‘Cecil didn’t die in vain’: Emotions rise as Trophy Hunting Bill passes
The environment minister declared that “Cecil the lion has not died in vain” as proposals to ban trophy hunting imports cleared the Commons.
Trudy Harrison said the milestone marked an “emotional day” for “very many reasons”, crediting the move to the big cat’s legacy.
The Hunting Trophies (Import Prohibition) Bill – backed by celebrities including Gary Lineker – would block British hunters from bringing home game souvenirs such as heads and pelts.
Clashes were expected in the chamber after Sir Bill Wiggin and Sir Christopher Chope, senior Tory backbenchers, tabled a string of amendments to the proposals, including an exemption for certain so-called “trophies”.
But neither moved their significant changes to the Bill, and it was given an unopposed third reading by MPs on Friday – meaning it will now progress to the Lords.
Appearing close to tears, Ms Harrison told the Commons: “Dare I say that Cecil the lion has not died in vain. It is an emotional day for all of us for very many reasons.”
Cecil was a 13-year-old male African lion living in a national park in Zimbabwe, who was killed in 2015 by an American big game hunter.
The incident prompted international outrage, with criticism from UK MPs at the time from across the political spectrum.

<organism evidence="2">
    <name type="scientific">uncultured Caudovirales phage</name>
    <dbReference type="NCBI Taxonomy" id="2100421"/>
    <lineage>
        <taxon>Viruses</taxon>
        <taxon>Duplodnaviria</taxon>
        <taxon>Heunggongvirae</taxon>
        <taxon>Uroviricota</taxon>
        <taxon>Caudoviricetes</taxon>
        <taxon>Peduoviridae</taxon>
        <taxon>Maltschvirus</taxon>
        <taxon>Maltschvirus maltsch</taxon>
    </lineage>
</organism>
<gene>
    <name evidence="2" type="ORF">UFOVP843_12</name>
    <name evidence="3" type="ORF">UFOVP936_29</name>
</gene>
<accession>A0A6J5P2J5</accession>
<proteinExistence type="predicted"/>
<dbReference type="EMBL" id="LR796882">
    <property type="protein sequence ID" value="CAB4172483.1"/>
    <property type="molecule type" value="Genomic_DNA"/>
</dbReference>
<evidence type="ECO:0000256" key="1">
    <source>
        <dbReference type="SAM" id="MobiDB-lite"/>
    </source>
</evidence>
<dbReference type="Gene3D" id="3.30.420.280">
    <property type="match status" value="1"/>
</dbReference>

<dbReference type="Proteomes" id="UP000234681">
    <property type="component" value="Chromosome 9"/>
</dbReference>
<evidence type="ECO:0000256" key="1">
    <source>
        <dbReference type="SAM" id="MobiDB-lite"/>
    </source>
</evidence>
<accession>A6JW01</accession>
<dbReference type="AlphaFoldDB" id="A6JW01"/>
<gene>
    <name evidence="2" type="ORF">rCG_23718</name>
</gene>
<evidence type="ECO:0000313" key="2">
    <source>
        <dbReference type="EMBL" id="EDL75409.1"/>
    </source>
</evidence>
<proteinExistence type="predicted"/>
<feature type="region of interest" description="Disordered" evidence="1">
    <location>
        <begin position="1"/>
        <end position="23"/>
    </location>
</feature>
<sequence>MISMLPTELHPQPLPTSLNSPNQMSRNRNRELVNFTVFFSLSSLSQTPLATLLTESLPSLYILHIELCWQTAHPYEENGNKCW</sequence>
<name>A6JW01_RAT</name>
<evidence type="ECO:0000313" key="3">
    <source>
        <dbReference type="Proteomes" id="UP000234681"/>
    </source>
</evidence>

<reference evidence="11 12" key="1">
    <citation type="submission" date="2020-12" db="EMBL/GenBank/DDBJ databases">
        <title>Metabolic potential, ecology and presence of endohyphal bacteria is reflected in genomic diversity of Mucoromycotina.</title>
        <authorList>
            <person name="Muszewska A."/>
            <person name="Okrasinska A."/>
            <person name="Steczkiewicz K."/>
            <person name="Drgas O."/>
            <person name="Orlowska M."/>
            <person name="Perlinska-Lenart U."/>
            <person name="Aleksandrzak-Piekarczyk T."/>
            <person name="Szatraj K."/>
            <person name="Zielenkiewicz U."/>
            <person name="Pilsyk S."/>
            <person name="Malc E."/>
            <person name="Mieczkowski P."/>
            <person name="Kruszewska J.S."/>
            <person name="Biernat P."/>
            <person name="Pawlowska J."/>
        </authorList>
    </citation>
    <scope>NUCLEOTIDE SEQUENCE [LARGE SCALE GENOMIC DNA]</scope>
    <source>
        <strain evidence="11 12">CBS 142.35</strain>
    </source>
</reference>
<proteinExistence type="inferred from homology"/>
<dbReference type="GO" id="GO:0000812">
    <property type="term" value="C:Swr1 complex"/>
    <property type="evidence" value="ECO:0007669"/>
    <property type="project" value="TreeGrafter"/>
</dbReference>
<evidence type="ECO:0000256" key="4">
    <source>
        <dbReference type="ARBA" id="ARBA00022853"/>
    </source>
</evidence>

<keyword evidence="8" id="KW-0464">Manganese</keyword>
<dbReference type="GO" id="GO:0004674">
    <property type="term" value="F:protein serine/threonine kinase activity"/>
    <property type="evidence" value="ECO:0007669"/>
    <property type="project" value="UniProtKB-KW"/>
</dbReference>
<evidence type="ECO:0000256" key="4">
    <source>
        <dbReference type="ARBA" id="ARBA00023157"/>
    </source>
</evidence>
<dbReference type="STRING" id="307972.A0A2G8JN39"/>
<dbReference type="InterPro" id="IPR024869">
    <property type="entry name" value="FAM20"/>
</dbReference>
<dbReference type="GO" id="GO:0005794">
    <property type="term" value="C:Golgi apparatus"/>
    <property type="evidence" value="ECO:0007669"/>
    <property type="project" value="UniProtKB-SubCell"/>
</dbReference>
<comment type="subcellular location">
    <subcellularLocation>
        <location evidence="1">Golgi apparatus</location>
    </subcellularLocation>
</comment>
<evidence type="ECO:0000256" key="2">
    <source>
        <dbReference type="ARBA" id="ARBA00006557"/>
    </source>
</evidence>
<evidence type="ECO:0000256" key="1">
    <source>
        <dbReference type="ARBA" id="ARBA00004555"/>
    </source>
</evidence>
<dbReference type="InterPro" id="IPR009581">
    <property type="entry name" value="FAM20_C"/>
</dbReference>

Critics of the Bill say the profits from blood sports are used to pay for conservation projects in African countries where hunting is widespread, and ultimately help to protect wildlife.
Sir Bill, who had tabled the exemption for select “trophies”, argued that failing to provide a “suitable alternative of revenue” for “underfunded” protected areas would only increase the risk of poaching.
He went on to brand the proposals “a neo-colonial attempt to control conservation management programmes of African democratic countries.”
But Henry Smith, the Tory MP for Crawley who introduced the Private Members’ Bill, stressed that “the territorial extent of this Bill is Great Britain”.
He added: “This is about the values that we in Britain have, that we do not want to be part of a trade in endangered species’ body parts.”
The import ban has received high-profile backing from stars including actor Dame Judi Dench, musician Liam Gallagher and comedian Ricky Gervais.
But the Bill has angered governments in southern Africa, who have written to Andrew Mitchell, the minister for Africa and Development, complaining about a lack of consultation.
Elsewhere in the debate, Sammy Wilson, the DUP’s chief whip in the Commons, raised concerns that the proposals would not apply in Northern Ireland due to the UK’s post-Brexit trade arrangements with the EU.
The Government accepted two of the senior Tories’ amendments, aimed at establishing an advisory board on hunting trophies and at limiting the power of the Secretary of State to add new species to the banned list.